A new study from Harvard University suggests that the Palos Verdes fault,
running along the coasts of Los Angeles and Orange Counties, could trigger
a devastating earthquake of up to 7.8 magnitude -- similar in scale to one
that could be unleashed by the menacing San Andreas Fault.
Though scientists have been aware of the fault's existence for years, the
study declares that what they believe to be a new revelation could be the
deciding factor in what unleashes "The Big One."
The Palos Verdes fault line runs directly underneath the Palos Verdes
Peninsula, and though mostly underwater, it sits under places like Rancho
Palos Verdes, Rolling Hills Estates and the Long Beach and Los Angeles
Harbors. The nearly 70 mile line stretches from Dana Point to the Santa
According to the study, the fault might actually be made up of an
interconnected series of smaller faults, that could produce the massive
quake, bigger than the deadly and destructive 6.7 magnitude earthquake
that hit Northridge in 1997.
"What this study did, was say we think these multiple strands can add up
like they were individual strands and make it really long, and it's the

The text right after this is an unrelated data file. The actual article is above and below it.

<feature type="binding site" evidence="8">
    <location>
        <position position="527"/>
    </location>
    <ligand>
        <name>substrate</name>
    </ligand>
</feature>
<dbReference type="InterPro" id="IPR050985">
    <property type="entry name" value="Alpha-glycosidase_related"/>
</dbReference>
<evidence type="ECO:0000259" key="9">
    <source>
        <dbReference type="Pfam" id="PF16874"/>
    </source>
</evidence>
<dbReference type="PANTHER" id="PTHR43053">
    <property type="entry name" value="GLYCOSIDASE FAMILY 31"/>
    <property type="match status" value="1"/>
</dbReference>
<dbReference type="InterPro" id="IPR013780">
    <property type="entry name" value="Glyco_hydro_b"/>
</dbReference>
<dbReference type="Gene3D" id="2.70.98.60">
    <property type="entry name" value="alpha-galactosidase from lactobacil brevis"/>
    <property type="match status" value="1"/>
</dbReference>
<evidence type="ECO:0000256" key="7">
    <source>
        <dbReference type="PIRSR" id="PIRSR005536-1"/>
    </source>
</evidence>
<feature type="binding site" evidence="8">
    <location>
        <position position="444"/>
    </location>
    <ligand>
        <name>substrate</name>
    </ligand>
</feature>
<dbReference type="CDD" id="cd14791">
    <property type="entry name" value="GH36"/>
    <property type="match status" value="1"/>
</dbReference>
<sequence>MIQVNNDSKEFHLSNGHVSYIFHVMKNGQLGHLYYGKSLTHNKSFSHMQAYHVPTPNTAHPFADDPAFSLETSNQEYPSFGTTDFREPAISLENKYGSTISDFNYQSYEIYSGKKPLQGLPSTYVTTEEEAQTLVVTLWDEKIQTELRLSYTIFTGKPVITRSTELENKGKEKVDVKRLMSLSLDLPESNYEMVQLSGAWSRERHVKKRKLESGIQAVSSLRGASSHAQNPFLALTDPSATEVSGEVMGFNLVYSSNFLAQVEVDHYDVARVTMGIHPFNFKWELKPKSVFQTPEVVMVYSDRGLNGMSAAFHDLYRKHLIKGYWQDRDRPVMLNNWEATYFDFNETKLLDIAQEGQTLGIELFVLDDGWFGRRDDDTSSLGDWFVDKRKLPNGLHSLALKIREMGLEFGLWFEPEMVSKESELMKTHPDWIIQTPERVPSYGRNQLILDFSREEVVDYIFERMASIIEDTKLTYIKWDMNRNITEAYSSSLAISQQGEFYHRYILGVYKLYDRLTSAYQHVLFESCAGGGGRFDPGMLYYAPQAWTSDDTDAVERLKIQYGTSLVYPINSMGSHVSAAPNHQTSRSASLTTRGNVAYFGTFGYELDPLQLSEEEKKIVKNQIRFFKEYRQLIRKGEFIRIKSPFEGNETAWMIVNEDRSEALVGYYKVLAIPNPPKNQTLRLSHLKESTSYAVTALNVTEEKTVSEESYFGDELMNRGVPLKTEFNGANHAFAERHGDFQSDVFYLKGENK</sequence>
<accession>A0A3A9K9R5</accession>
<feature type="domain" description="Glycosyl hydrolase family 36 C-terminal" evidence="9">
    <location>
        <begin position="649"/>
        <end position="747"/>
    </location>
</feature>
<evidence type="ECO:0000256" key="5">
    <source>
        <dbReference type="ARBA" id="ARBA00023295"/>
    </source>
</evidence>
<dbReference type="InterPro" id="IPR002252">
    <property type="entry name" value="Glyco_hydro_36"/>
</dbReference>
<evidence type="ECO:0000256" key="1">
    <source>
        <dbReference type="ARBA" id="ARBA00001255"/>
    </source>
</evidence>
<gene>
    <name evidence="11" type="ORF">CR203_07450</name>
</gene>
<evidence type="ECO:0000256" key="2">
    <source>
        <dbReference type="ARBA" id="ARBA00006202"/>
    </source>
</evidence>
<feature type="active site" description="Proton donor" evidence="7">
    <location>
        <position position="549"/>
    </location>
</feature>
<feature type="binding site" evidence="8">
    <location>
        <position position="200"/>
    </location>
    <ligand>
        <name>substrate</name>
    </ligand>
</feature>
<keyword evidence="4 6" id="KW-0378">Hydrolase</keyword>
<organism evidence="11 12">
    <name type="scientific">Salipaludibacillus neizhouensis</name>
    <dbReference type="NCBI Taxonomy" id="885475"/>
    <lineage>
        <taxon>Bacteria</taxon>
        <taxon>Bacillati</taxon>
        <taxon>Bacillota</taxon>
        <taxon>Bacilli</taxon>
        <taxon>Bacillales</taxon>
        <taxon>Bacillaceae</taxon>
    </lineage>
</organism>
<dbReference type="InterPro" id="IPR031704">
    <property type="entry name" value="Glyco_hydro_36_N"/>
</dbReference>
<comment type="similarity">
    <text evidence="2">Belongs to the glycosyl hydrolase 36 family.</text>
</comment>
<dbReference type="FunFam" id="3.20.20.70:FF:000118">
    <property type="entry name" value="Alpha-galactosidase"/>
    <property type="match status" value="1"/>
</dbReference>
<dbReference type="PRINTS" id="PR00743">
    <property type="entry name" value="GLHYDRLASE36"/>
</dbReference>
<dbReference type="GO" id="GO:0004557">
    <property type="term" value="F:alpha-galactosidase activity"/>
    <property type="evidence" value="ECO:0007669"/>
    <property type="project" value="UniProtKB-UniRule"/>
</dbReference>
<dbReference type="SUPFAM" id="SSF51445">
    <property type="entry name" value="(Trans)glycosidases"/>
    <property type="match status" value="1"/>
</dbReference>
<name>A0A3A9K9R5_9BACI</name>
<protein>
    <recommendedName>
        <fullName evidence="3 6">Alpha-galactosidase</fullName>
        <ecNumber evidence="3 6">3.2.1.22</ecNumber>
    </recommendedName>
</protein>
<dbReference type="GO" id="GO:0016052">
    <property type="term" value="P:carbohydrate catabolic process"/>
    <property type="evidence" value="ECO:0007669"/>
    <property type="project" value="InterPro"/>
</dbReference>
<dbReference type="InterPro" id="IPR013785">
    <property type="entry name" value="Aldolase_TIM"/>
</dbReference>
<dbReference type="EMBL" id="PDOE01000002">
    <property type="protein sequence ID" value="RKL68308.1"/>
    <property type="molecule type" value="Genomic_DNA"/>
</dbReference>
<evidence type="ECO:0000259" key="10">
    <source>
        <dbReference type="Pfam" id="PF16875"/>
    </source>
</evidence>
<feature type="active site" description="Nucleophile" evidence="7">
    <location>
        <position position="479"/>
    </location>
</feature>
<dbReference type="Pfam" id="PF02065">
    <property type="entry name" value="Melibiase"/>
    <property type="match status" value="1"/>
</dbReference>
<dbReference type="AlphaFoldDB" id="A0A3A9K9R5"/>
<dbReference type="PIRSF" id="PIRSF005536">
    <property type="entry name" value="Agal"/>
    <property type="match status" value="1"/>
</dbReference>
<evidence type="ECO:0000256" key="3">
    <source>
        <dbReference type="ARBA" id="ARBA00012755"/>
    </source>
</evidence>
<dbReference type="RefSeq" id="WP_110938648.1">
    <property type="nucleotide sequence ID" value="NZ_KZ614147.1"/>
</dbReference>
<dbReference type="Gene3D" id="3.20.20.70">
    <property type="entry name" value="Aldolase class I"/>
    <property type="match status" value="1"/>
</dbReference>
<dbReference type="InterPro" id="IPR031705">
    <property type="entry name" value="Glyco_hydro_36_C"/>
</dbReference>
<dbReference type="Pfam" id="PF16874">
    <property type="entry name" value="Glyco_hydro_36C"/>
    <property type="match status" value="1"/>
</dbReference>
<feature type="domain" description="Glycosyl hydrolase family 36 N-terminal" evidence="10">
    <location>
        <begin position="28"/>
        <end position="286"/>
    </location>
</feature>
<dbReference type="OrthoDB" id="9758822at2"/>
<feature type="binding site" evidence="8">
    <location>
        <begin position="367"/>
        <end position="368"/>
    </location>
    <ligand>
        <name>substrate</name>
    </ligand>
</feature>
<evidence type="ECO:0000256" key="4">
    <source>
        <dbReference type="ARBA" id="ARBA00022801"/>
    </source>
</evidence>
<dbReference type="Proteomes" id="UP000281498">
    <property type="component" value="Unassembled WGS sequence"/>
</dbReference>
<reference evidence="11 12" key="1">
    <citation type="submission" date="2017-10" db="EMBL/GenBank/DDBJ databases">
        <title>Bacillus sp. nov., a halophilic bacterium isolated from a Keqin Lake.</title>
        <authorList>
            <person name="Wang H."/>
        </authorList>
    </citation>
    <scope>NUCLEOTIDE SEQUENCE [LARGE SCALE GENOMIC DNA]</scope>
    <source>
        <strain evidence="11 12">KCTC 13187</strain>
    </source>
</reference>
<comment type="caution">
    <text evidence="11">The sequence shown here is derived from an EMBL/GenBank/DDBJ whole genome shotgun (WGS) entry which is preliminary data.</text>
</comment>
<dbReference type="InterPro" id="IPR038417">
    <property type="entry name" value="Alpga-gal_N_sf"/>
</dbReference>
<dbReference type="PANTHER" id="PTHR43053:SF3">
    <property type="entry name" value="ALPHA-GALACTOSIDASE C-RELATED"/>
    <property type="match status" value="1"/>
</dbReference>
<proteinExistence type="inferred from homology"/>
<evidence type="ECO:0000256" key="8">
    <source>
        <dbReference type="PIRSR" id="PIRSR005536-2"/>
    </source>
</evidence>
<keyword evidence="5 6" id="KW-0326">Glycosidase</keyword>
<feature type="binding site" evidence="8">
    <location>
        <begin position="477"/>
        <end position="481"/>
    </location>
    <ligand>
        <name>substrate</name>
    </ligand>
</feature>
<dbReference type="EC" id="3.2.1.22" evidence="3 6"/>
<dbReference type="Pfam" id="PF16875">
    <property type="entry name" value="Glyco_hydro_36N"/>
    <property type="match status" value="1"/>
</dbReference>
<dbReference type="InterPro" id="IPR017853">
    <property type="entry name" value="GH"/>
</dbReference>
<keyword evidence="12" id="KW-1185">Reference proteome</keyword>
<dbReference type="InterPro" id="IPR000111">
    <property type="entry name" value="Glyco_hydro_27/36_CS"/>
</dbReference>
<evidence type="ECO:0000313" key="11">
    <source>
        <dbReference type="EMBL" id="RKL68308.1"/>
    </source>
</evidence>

length of the fault that determines how big a magnitude can be," said Dr.
Lucy Jones, a well-known seismologist.
As she traditionally does in the moments after earth shaking news breaks,
she eased the immediate concerns that came along with the announcement of
the study's conclusion.
"It is not in the hazard map. "This is two scientists that have said,
'This is the way we think it works,'" she said, noting that one factor
people should take into account is the fault's slip rate, or how quickly
the two sides of the fault are slipping relative to one another. "If it
does have these earthquakes, they are infrequent, and this study didn't
lower the slip rates at all one to 6 ml is a pretty big range."
The United States Geological Service will review the study and determine
whether the to including it in the findings when they update the nation's
hazard maps in 2025.
Hazard maps declare regions of concern, like those housing volcanoes or
that are susceptible to earthquakes and landslides. The last update was in